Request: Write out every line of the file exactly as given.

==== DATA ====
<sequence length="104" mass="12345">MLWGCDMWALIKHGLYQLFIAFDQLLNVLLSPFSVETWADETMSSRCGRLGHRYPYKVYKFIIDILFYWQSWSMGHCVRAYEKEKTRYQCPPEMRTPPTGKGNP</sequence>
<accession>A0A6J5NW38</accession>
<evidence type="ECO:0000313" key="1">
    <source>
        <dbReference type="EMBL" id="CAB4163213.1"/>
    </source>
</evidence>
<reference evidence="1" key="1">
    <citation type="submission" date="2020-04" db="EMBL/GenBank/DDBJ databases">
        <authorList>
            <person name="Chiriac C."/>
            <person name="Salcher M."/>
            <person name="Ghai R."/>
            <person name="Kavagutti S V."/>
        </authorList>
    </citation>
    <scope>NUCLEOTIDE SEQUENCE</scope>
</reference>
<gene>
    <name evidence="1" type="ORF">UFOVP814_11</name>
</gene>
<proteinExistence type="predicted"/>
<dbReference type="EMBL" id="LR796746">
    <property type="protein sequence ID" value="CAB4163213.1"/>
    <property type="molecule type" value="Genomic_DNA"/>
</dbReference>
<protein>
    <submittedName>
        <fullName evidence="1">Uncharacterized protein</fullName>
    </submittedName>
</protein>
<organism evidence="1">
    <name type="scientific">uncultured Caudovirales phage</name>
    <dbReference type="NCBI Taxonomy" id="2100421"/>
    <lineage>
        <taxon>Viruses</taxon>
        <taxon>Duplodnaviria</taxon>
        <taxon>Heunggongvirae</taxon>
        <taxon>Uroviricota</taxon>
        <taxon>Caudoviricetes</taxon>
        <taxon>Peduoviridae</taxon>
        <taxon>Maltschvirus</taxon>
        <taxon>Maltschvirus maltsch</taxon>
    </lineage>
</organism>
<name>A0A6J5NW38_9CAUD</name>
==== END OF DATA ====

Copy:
<sequence length="104" mass="12345">MLWGCDMWALIKHGLYQLFIAFDQLLNVLLSPFSVETWADETMSSRCGRLGHRYPYKVYKFIIDILFYWQSWSMGHCVRAYEKEKTRYQCPPEMRTPPTGKGNP</sequence>
<accession>A0A6J5NW38</accession>
<evidence type="ECO:0000313" key="1">
    <source>
        <dbReference type="EMBL" id="CAB4163213.1"/>
    </source>
</evidence>
<reference evidence="1" key="1">
    <citation type="submission" date="2020-04" db="EMBL/GenBank/DDBJ databases">
        <authorList>
            <person name="Chiriac C."/>
            <person name="Salcher M."/>
            <person name="Ghai R."/>
            <person name="Kavagutti S V."/>
        </authorList>
    </citation>
    <scope>NUCLEOTIDE SEQUENCE</scope>
</reference>
<gene>
    <name evidence="1" type="ORF">UFOVP814_11</name>
</gene>
<proteinExistence type="predicted"/>
<dbReference type="EMBL" id="LR796746">
    <property type="protein sequence ID" value="CAB4163213.1"/>
    <property type="molecule type" value="Genomic_DNA"/>
</dbReference>
<protein>
    <submittedName>
        <fullName evidence="1">Uncharacterized protein</fullName>
    </submittedName>
</protein>
<organism evidence="1">
    <name type="scientific">uncultured Caudovirales phage</name>
    <dbReference type="NCBI Taxonomy" id="2100421"/>
    <lineage>
        <taxon>Viruses</taxon>
        <taxon>Duplodnaviria</taxon>
        <taxon>Heunggongvirae</taxon>
        <taxon>Uroviricota</taxon>
        <taxon>Caudoviricetes</taxon>
        <taxon>Peduoviridae</taxon>
        <taxon>Maltschvirus</taxon>
        <taxon>Maltschvirus maltsch</taxon>
    </lineage>
</organism>
<name>A0A6J5NW38_9CAUD</name>